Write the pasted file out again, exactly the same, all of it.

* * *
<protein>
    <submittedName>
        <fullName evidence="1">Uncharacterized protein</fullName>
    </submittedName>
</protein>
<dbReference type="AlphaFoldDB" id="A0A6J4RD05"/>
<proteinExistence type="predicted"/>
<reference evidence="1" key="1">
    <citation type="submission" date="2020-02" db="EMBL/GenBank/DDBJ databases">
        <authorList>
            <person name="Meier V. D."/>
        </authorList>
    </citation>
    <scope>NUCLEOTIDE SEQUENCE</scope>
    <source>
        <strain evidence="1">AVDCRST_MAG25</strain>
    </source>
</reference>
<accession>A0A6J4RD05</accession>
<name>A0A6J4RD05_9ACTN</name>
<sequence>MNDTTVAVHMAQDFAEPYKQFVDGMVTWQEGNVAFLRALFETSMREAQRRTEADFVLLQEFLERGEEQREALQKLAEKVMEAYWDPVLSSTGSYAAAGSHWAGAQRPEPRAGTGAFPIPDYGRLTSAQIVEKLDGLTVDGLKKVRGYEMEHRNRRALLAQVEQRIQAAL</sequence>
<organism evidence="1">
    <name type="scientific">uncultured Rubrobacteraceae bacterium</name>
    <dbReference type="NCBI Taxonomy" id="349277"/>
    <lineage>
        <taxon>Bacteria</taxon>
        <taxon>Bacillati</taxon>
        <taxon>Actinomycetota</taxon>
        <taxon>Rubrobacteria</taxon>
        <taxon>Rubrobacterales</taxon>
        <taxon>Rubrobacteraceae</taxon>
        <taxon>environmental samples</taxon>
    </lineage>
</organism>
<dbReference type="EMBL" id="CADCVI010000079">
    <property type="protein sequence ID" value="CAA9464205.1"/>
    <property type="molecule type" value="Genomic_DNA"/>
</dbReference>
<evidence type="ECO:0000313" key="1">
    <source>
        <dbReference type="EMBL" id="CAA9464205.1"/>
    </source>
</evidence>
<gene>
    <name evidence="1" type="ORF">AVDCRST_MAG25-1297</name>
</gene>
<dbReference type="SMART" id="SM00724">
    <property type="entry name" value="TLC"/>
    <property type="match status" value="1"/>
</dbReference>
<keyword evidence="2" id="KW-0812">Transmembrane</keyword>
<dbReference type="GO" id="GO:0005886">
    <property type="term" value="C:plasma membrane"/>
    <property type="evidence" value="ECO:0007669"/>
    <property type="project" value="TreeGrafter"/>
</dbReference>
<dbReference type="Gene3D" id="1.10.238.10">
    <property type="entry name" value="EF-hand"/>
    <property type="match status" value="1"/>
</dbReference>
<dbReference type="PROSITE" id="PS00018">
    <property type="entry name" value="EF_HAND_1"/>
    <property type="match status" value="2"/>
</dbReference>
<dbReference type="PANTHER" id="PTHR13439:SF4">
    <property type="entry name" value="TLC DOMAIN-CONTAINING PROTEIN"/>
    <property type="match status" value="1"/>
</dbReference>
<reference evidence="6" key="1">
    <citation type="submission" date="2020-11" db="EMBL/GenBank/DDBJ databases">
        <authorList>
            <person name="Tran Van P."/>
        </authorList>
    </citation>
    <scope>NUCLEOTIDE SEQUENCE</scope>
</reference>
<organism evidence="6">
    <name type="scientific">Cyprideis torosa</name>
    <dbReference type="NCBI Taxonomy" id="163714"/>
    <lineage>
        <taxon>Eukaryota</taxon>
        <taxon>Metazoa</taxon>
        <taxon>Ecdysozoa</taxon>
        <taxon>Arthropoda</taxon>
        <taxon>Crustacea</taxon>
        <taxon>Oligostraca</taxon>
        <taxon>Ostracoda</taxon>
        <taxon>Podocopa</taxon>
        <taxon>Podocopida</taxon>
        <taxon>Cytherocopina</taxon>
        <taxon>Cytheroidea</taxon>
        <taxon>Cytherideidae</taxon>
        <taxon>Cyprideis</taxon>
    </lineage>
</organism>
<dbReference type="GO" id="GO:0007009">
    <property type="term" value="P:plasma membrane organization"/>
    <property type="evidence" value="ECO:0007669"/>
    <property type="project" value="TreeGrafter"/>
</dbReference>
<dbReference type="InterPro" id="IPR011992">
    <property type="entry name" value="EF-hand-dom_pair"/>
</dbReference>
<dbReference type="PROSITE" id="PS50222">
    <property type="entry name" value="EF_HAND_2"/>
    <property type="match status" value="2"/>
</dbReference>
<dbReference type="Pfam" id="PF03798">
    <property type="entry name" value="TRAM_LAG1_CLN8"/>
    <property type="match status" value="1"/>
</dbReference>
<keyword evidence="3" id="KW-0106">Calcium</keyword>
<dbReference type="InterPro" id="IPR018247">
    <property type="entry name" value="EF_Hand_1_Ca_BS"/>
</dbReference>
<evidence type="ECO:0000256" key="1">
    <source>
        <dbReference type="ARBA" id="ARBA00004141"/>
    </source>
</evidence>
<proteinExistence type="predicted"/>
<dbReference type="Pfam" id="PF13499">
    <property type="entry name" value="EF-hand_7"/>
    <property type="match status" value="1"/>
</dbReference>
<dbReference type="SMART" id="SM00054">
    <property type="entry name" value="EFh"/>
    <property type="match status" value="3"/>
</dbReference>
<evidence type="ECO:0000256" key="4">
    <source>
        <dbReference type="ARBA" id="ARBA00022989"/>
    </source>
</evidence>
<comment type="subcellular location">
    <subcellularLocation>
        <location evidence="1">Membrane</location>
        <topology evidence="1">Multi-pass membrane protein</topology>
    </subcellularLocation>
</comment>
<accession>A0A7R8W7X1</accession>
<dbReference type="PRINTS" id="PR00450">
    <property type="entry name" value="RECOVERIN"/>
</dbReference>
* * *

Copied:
<protein>
    <submittedName>
        <fullName evidence="1">Uncharacterized protein</fullName>
    </submittedName>
</protein>
<dbReference type="AlphaFoldDB" id="A0A6J4RD05"/>
<proteinExistence type="predicted"/>
<reference evidence="1" key="1">
    <citation type="submission" date="2020-02" db="EMBL/GenBank/DDBJ databases">
        <authorList>
            <person name="Meier V. D."/>
        </authorList>
    </citation>
    <scope>NUCLEOTIDE SEQUENCE</scope>
    <source>
        <strain evidence="1">AVDCRST_MAG25</strain>
    </source>
</reference>
<accession>A0A6J4RD05</accession>
<name>A0A6J4RD05_9ACTN</name>
<sequence>MNDTTVAVHMAQDFAEPYKQFVDGMVTWQEGNVAFLRALFETSMREAQRRTEADFVLLQEFLERGEEQREALQKLAEKVMEAYWDPVLSSTGSYAAAGSHWAGAQRPEPRAGTGAFPIPDYGRLTSAQIVEKLDGLTVDGLKKVRGYEMEHRNRRALLAQVEQRIQAAL</sequence>
<organism evidence="1">
    <name type="scientific">uncultured Rubrobacteraceae bacterium</name>
    <dbReference type="NCBI Taxonomy" id="349277"/>
    <lineage>
        <taxon>Bacteria</taxon>
        <taxon>Bacillati</taxon>
        <taxon>Actinomycetota</taxon>
        <taxon>Rubrobacteria</taxon>
        <taxon>Rubrobacterales</taxon>
        <taxon>Rubrobacteraceae</taxon>
        <taxon>environmental samples</taxon>
    </lineage>
</organism>
<dbReference type="EMBL" id="CADCVI010000079">
    <property type="protein sequence ID" value="CAA9464205.1"/>
    <property type="molecule type" value="Genomic_DNA"/>
</dbReference>
<evidence type="ECO:0000313" key="1">
    <source>
        <dbReference type="EMBL" id="CAA9464205.1"/>
    </source>
</evidence>
<gene>
    <name evidence="1" type="ORF">AVDCRST_MAG25-1297</name>
</gene>
<dbReference type="SMART" id="SM00724">
    <property type="entry name" value="TLC"/>
    <property type="match status" value="1"/>
</dbReference>
<keyword evidence="2" id="KW-0812">Transmembrane</keyword>
<dbReference type="GO" id="GO:0005886">
    <property type="term" value="C:plasma membrane"/>
    <property type="evidence" value="ECO:0007669"/>
    <property type="project" value="TreeGrafter"/>
</dbReference>
<dbReference type="Gene3D" id="1.10.238.10">
    <property type="entry name" value="EF-hand"/>
    <property type="match status" value="1"/>
</dbReference>
<dbReference type="PROSITE" id="PS00018">
    <property type="entry name" value="EF_HAND_1"/>
    <property type="match status" value="2"/>
</dbReference>
<dbReference type="PANTHER" id="PTHR13439:SF4">
    <property type="entry name" value="TLC DOMAIN-CONTAINING PROTEIN"/>
    <property type="match status" value="1"/>
</dbReference>
<reference evidence="6" key="1">
    <citation type="submission" date="2020-11" db="EMBL/GenBank/DDBJ databases">
        <authorList>
            <person name="Tran Van P."/>
        </authorList>
    </citation>
    <scope>NUCLEOTIDE SEQUENCE</scope>
</reference>
<organism evidence="6">
    <name type="scientific">Cyprideis torosa</name>
    <dbReference type="NCBI Taxonomy" id="163714"/>
    <lineage>
        <taxon>Eukaryota</taxon>
        <taxon>Metazoa</taxon>
        <taxon>Ecdysozoa</taxon>
        <taxon>Arthropoda</taxon>
        <taxon>Crustacea</taxon>
        <taxon>Oligostraca</taxon>
        <taxon>Ostracoda</taxon>
        <taxon>Podocopa</taxon>
        <taxon>Podocopida</taxon>
        <taxon>Cytherocopina</taxon>
        <taxon>Cytheroidea</taxon>
        <taxon>Cytherideidae</taxon>
        <taxon>Cyprideis</taxon>
    </lineage>
</organism>
<dbReference type="GO" id="GO:0007009">
    <property type="term" value="P:plasma membrane organization"/>
    <property type="evidence" value="ECO:0007669"/>
    <property type="project" value="TreeGrafter"/>
</dbReference>
<dbReference type="InterPro" id="IPR011992">
    <property type="entry name" value="EF-hand-dom_pair"/>
</dbReference>
<dbReference type="PROSITE" id="PS50222">
    <property type="entry name" value="EF_HAND_2"/>
    <property type="match status" value="2"/>
</dbReference>
<dbReference type="Pfam" id="PF03798">
    <property type="entry name" value="TRAM_LAG1_CLN8"/>
    <property type="match status" value="1"/>
</dbReference>
<keyword evidence="3" id="KW-0106">Calcium</keyword>
<dbReference type="InterPro" id="IPR018247">
    <property type="entry name" value="EF_Hand_1_Ca_BS"/>
</dbReference>
<evidence type="ECO:0000256" key="1">
    <source>
        <dbReference type="ARBA" id="ARBA00004141"/>
    </source>
</evidence>
<proteinExistence type="predicted"/>
<dbReference type="Pfam" id="PF13499">
    <property type="entry name" value="EF-hand_7"/>
    <property type="match status" value="1"/>
</dbReference>
<dbReference type="SMART" id="SM00054">
    <property type="entry name" value="EFh"/>
    <property type="match status" value="3"/>
</dbReference>
<evidence type="ECO:0000256" key="4">
    <source>
        <dbReference type="ARBA" id="ARBA00022989"/>
    </source>
</evidence>
<comment type="subcellular location">
    <subcellularLocation>
        <location evidence="1">Membrane</location>
        <topology evidence="1">Multi-pass membrane protein</topology>
    </subcellularLocation>
</comment>
<accession>A0A7R8W7X1</accession>
<dbReference type="PRINTS" id="PR00450">
    <property type="entry name" value="RECOVERIN"/>
</dbReference>